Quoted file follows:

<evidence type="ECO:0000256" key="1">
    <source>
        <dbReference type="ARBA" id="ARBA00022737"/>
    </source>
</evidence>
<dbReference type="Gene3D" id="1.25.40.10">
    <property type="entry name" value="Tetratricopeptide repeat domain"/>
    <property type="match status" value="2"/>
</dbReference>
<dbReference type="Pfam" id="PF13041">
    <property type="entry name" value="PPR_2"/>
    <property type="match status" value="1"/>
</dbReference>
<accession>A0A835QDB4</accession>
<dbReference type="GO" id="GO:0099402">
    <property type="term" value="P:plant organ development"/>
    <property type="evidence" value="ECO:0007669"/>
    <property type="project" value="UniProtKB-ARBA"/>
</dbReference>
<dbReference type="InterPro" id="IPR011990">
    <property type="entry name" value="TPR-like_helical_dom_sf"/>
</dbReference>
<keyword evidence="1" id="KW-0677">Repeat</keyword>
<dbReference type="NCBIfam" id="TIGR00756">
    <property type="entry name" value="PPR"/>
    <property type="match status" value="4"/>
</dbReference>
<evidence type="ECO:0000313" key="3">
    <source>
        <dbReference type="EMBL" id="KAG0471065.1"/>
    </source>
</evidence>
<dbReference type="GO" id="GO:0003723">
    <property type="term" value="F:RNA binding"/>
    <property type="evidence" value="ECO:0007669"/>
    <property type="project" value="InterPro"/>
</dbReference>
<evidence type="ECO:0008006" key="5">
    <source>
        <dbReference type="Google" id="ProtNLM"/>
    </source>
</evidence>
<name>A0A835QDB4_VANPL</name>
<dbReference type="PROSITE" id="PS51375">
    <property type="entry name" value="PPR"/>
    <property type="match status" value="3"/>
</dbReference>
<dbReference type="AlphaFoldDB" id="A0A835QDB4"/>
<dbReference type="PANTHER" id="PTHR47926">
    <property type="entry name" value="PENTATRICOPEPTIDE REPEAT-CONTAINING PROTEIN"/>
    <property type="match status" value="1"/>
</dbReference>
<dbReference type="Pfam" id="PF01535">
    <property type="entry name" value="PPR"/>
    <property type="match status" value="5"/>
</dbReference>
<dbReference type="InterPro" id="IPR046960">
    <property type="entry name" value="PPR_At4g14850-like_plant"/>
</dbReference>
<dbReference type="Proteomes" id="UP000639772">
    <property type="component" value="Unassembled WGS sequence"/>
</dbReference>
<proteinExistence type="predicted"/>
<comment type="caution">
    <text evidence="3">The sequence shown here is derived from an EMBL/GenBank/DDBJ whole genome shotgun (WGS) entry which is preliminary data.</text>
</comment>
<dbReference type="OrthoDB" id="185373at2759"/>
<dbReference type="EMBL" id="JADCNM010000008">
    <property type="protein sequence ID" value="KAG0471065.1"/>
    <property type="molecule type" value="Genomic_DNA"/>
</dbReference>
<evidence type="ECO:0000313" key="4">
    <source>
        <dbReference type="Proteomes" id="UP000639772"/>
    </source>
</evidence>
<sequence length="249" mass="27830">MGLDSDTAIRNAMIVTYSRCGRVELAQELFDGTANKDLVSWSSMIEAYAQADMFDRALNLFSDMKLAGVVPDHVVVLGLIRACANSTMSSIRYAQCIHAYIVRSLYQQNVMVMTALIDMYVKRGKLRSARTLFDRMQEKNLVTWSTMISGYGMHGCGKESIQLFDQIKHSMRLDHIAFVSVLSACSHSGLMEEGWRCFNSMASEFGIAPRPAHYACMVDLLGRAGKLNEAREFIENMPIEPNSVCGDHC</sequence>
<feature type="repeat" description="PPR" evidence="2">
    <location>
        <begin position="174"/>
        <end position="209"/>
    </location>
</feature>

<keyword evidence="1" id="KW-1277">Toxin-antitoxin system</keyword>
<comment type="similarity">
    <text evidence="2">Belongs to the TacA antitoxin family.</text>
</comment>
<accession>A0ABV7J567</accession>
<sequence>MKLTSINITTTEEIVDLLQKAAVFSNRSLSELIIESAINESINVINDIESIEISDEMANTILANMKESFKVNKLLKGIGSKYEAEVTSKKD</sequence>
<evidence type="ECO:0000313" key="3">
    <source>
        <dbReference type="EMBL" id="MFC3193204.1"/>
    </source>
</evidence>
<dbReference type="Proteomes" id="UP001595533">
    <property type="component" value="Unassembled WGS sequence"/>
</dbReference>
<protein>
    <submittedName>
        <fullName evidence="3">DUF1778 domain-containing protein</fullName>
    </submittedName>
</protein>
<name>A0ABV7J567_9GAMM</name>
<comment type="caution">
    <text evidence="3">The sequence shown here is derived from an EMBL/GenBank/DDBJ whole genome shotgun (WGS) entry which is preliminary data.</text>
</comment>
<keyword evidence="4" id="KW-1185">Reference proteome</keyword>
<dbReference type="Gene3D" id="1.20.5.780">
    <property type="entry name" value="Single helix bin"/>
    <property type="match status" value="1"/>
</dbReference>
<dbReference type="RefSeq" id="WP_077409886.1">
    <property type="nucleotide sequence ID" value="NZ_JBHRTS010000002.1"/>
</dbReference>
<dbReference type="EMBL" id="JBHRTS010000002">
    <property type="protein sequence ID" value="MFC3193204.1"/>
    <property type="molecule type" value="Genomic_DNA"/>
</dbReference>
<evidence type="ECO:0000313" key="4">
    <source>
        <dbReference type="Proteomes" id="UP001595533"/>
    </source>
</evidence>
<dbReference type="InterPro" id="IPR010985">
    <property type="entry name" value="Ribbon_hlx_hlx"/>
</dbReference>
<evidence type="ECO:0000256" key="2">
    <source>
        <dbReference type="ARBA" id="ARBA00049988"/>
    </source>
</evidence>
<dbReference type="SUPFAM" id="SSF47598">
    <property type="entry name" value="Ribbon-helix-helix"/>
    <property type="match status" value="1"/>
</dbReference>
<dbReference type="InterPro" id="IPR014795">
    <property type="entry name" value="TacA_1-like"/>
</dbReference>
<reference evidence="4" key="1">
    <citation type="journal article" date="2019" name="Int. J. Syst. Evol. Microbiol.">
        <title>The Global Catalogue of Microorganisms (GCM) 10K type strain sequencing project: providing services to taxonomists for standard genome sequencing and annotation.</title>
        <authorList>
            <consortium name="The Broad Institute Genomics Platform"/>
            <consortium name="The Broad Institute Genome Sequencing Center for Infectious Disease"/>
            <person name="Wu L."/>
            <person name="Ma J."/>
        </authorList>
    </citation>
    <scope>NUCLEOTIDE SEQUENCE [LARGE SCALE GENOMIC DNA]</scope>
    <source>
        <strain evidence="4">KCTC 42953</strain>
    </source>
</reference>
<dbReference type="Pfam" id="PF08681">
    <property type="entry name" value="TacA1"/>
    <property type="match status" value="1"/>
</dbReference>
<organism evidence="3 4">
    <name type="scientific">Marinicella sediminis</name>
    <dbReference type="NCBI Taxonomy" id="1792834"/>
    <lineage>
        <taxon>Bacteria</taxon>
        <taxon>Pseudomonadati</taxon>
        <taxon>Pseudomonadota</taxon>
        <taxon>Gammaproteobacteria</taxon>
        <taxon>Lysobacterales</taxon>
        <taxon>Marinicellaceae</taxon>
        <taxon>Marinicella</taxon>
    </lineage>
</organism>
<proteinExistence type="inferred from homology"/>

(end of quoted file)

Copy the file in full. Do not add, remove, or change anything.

<evidence type="ECO:0000256" key="1">
    <source>
        <dbReference type="ARBA" id="ARBA00022737"/>
    </source>
</evidence>
<dbReference type="Gene3D" id="1.25.40.10">
    <property type="entry name" value="Tetratricopeptide repeat domain"/>
    <property type="match status" value="2"/>
</dbReference>
<dbReference type="Pfam" id="PF13041">
    <property type="entry name" value="PPR_2"/>
    <property type="match status" value="1"/>
</dbReference>
<accession>A0A835QDB4</accession>
<dbReference type="GO" id="GO:0099402">
    <property type="term" value="P:plant organ development"/>
    <property type="evidence" value="ECO:0007669"/>
    <property type="project" value="UniProtKB-ARBA"/>
</dbReference>
<dbReference type="InterPro" id="IPR011990">
    <property type="entry name" value="TPR-like_helical_dom_sf"/>
</dbReference>
<keyword evidence="1" id="KW-0677">Repeat</keyword>
<dbReference type="NCBIfam" id="TIGR00756">
    <property type="entry name" value="PPR"/>
    <property type="match status" value="4"/>
</dbReference>
<evidence type="ECO:0000313" key="3">
    <source>
        <dbReference type="EMBL" id="KAG0471065.1"/>
    </source>
</evidence>
<dbReference type="GO" id="GO:0003723">
    <property type="term" value="F:RNA binding"/>
    <property type="evidence" value="ECO:0007669"/>
    <property type="project" value="InterPro"/>
</dbReference>
<evidence type="ECO:0008006" key="5">
    <source>
        <dbReference type="Google" id="ProtNLM"/>
    </source>
</evidence>
<name>A0A835QDB4_VANPL</name>
<dbReference type="PROSITE" id="PS51375">
    <property type="entry name" value="PPR"/>
    <property type="match status" value="3"/>
</dbReference>
<dbReference type="AlphaFoldDB" id="A0A835QDB4"/>
<dbReference type="PANTHER" id="PTHR47926">
    <property type="entry name" value="PENTATRICOPEPTIDE REPEAT-CONTAINING PROTEIN"/>
    <property type="match status" value="1"/>
</dbReference>
<dbReference type="Pfam" id="PF01535">
    <property type="entry name" value="PPR"/>
    <property type="match status" value="5"/>
</dbReference>
<dbReference type="InterPro" id="IPR046960">
    <property type="entry name" value="PPR_At4g14850-like_plant"/>
</dbReference>
<dbReference type="Proteomes" id="UP000639772">
    <property type="component" value="Unassembled WGS sequence"/>
</dbReference>
<proteinExistence type="predicted"/>
<comment type="caution">
    <text evidence="3">The sequence shown here is derived from an EMBL/GenBank/DDBJ whole genome shotgun (WGS) entry which is preliminary data.</text>
</comment>
<dbReference type="OrthoDB" id="185373at2759"/>
<dbReference type="EMBL" id="JADCNM010000008">
    <property type="protein sequence ID" value="KAG0471065.1"/>
    <property type="molecule type" value="Genomic_DNA"/>
</dbReference>
<evidence type="ECO:0000313" key="4">
    <source>
        <dbReference type="Proteomes" id="UP000639772"/>
    </source>
</evidence>
<sequence length="249" mass="27830">MGLDSDTAIRNAMIVTYSRCGRVELAQELFDGTANKDLVSWSSMIEAYAQADMFDRALNLFSDMKLAGVVPDHVVVLGLIRACANSTMSSIRYAQCIHAYIVRSLYQQNVMVMTALIDMYVKRGKLRSARTLFDRMQEKNLVTWSTMISGYGMHGCGKESIQLFDQIKHSMRLDHIAFVSVLSACSHSGLMEEGWRCFNSMASEFGIAPRPAHYACMVDLLGRAGKLNEAREFIENMPIEPNSVCGDHC</sequence>
<feature type="repeat" description="PPR" evidence="2">
    <location>
        <begin position="174"/>
        <end position="209"/>
    </location>
</feature>

<keyword evidence="1" id="KW-1277">Toxin-antitoxin system</keyword>
<comment type="similarity">
    <text evidence="2">Belongs to the TacA antitoxin family.</text>
</comment>
<accession>A0ABV7J567</accession>
<sequence>MKLTSINITTTEEIVDLLQKAAVFSNRSLSELIIESAINESINVINDIESIEISDEMANTILANMKESFKVNKLLKGIGSKYEAEVTSKKD</sequence>
<evidence type="ECO:0000313" key="3">
    <source>
        <dbReference type="EMBL" id="MFC3193204.1"/>
    </source>
</evidence>
<dbReference type="Proteomes" id="UP001595533">
    <property type="component" value="Unassembled WGS sequence"/>
</dbReference>
<protein>
    <submittedName>
        <fullName evidence="3">DUF1778 domain-containing protein</fullName>
    </submittedName>
</protein>
<name>A0ABV7J567_9GAMM</name>
<comment type="caution">
    <text evidence="3">The sequence shown here is derived from an EMBL/GenBank/DDBJ whole genome shotgun (WGS) entry which is preliminary data.</text>
</comment>
<keyword evidence="4" id="KW-1185">Reference proteome</keyword>
<dbReference type="Gene3D" id="1.20.5.780">
    <property type="entry name" value="Single helix bin"/>
    <property type="match status" value="1"/>
</dbReference>
<dbReference type="RefSeq" id="WP_077409886.1">
    <property type="nucleotide sequence ID" value="NZ_JBHRTS010000002.1"/>
</dbReference>
<dbReference type="EMBL" id="JBHRTS010000002">
    <property type="protein sequence ID" value="MFC3193204.1"/>
    <property type="molecule type" value="Genomic_DNA"/>
</dbReference>
<evidence type="ECO:0000313" key="4">
    <source>
        <dbReference type="Proteomes" id="UP001595533"/>
    </source>
</evidence>
<dbReference type="InterPro" id="IPR010985">
    <property type="entry name" value="Ribbon_hlx_hlx"/>
</dbReference>
<evidence type="ECO:0000256" key="2">
    <source>
        <dbReference type="ARBA" id="ARBA00049988"/>
    </source>
</evidence>
<dbReference type="SUPFAM" id="SSF47598">
    <property type="entry name" value="Ribbon-helix-helix"/>
    <property type="match status" value="1"/>
</dbReference>
<dbReference type="InterPro" id="IPR014795">
    <property type="entry name" value="TacA_1-like"/>
</dbReference>
<reference evidence="4" key="1">
    <citation type="journal article" date="2019" name="Int. J. Syst. Evol. Microbiol.">
        <title>The Global Catalogue of Microorganisms (GCM) 10K type strain sequencing project: providing services to taxonomists for standard genome sequencing and annotation.</title>
        <authorList>
            <consortium name="The Broad Institute Genomics Platform"/>
            <consortium name="The Broad Institute Genome Sequencing Center for Infectious Disease"/>
            <person name="Wu L."/>
            <person name="Ma J."/>
        </authorList>
    </citation>
    <scope>NUCLEOTIDE SEQUENCE [LARGE SCALE GENOMIC DNA]</scope>
    <source>
        <strain evidence="4">KCTC 42953</strain>
    </source>
</reference>
<dbReference type="Pfam" id="PF08681">
    <property type="entry name" value="TacA1"/>
    <property type="match status" value="1"/>
</dbReference>
<organism evidence="3 4">
    <name type="scientific">Marinicella sediminis</name>
    <dbReference type="NCBI Taxonomy" id="1792834"/>
    <lineage>
        <taxon>Bacteria</taxon>
        <taxon>Pseudomonadati</taxon>
        <taxon>Pseudomonadota</taxon>
        <taxon>Gammaproteobacteria</taxon>
        <taxon>Lysobacterales</taxon>
        <taxon>Marinicellaceae</taxon>
        <taxon>Marinicella</taxon>
    </lineage>
</organism>
<proteinExistence type="inferred from homology"/>